It's all about the race at State of the Boro
Jan 31, 2013 | 15371 views | 0 0 comments | 143 143 recommendations | email to a friend | print
State Senator Tony Avella had a little house party to kick off his campaign this past weekend. (Photo: Michael O'Kane)
State Senator Tony Avella had a little house party to kick off his campaign this past weekend. (Photo: Michael O'Kane)
We here at Pol Position know it would be downright rude for candidates to talk about their campaigns for Queens borough president just one week after Helen Marshall's final State of the Borough address...for them! But we can talk about it all we want, so let's get the political scuttlebutt up and running so all of you political geeks (we mean that lovingly) want to know what's going on with the Queens seat up for grabs in November 2013. It is widely thought that the winner of the Democratic primary will go on to win this heavily democratic registered borough, but that's fuel for a future blast.

Many of the contenders for the post attended Marshall's speech at Queens college last week. Barry Grodenchik, Melinda Katz, Peter Vallone, Jr., Leroy Comrie and Jose Peralta were all in their Sunday best. Tony Avella was not at the coming out party, but he was never the partying type. (He actually kicked off his campaign at his home on Sunday), but we'll see enough of him us.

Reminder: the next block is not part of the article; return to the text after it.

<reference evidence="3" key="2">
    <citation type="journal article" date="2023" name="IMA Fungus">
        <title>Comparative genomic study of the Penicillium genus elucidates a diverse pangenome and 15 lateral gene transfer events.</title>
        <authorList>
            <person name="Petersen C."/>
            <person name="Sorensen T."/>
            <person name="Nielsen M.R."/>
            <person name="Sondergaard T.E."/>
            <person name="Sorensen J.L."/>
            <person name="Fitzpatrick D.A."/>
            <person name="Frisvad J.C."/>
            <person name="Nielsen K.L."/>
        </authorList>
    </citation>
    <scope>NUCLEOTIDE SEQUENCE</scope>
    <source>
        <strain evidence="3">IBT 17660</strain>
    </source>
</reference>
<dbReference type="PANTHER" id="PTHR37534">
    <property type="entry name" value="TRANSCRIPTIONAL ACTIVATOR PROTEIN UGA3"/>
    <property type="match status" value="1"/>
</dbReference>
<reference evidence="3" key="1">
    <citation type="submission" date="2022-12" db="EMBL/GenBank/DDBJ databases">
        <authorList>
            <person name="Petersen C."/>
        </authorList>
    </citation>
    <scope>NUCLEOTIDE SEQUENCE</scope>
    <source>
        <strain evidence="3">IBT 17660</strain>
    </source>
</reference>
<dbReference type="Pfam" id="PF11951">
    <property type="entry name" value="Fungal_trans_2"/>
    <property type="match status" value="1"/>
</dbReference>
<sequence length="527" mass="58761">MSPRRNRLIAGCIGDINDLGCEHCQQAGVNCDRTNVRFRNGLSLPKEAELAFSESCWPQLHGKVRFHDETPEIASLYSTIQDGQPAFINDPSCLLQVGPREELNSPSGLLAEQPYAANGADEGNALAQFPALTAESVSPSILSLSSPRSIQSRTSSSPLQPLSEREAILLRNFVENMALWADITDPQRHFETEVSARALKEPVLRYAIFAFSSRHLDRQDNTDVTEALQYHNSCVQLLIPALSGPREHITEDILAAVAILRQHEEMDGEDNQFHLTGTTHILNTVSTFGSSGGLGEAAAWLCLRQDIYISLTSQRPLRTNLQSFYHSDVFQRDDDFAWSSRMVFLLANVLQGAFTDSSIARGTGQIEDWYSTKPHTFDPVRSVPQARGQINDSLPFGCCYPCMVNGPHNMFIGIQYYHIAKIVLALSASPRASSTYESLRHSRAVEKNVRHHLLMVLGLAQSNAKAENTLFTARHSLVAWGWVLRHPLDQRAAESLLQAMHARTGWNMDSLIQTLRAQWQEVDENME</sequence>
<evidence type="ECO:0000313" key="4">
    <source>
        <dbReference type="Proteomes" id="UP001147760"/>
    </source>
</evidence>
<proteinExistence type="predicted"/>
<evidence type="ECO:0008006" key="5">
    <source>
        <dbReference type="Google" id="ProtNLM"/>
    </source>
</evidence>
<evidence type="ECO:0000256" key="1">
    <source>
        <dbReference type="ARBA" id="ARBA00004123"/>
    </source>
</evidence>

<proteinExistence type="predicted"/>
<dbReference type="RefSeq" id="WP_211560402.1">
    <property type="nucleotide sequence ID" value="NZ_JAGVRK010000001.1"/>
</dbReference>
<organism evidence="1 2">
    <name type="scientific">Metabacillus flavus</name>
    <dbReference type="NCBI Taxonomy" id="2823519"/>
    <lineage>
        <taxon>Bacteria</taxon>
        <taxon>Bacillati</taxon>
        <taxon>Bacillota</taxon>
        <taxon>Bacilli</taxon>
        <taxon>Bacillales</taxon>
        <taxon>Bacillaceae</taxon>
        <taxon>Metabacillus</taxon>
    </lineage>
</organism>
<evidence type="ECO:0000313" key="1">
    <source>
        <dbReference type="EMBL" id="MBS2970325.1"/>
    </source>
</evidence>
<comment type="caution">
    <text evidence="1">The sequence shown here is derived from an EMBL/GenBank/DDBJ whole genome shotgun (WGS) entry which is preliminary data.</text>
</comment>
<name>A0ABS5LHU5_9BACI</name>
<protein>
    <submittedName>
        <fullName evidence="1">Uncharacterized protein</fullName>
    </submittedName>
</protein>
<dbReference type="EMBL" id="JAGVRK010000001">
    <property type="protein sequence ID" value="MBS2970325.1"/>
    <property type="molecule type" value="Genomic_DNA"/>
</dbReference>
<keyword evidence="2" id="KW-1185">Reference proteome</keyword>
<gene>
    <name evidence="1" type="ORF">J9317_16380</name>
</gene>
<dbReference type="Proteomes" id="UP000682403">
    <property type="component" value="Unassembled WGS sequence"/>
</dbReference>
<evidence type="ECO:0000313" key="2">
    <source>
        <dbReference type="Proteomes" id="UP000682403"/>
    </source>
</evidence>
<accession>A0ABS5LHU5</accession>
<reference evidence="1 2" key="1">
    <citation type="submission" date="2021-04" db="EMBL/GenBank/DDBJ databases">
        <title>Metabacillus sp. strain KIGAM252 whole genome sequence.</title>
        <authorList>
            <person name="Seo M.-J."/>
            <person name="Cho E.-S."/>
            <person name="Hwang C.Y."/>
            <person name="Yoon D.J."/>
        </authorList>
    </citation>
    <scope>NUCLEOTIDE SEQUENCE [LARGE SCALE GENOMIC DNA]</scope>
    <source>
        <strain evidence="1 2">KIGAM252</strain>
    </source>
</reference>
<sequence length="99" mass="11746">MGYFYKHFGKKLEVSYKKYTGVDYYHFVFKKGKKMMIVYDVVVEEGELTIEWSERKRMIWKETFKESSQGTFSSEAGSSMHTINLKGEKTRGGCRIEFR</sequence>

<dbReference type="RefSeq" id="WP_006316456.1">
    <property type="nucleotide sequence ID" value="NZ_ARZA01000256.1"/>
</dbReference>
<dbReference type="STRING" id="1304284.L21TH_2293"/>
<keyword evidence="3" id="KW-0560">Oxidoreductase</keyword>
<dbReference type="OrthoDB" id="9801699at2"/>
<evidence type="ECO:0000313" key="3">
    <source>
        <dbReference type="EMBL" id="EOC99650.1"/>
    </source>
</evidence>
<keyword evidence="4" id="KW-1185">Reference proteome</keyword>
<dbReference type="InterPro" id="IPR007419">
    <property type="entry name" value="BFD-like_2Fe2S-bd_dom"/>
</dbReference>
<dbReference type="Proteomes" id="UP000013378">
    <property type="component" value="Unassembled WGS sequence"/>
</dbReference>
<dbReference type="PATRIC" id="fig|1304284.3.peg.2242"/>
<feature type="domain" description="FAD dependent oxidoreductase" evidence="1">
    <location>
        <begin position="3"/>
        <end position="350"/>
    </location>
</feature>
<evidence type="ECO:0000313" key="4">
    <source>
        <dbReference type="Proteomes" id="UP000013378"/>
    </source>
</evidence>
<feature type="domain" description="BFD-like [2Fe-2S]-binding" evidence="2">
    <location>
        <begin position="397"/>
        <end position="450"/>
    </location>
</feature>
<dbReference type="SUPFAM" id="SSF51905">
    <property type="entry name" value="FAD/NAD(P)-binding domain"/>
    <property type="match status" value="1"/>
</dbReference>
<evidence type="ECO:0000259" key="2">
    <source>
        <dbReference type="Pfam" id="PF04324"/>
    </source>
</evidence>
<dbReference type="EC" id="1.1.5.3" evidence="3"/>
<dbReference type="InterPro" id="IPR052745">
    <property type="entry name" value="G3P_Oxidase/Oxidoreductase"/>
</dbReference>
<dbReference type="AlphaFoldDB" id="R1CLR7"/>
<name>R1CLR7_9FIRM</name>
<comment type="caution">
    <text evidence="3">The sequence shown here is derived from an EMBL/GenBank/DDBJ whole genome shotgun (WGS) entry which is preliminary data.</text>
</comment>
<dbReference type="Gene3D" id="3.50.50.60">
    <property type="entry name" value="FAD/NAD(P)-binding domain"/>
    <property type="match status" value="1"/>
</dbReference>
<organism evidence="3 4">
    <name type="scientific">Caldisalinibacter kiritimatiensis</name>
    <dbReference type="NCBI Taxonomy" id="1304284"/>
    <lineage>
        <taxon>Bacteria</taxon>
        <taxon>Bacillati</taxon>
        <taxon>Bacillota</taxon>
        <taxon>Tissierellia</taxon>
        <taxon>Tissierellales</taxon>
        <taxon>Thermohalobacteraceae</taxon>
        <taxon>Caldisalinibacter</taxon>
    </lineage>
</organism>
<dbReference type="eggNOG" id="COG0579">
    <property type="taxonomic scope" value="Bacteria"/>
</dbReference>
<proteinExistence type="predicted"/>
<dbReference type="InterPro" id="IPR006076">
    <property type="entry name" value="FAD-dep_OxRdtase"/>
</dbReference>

Vallone has the most money, Melinda has the most experience, Barry has the fewest enemies and Leroy currently has the most political support. Avella has pulled off the biggest upset win (Senate victory over Padavan) within this small army of political stars and Peralta might have the best union ties.

Each of these strengths could change over night, but few can argue that the race is compelling because each actually has the ability to do a great job.


Peralta has the best union ties, Katz has been out of politics for a while, Comrie has not even filed to run yet and is considered the least organized of the group. Avella has a reputation for being prickly, Vallone leans too far to the right for many Queens voters, and Grodenchik, who had a very brief stint in the Assembly a few years back, has low name recognition.

Kind of like doggie years, a month in politics is like seven months in real time, and an awful lot can happen very quickly. We'll keep you posted.

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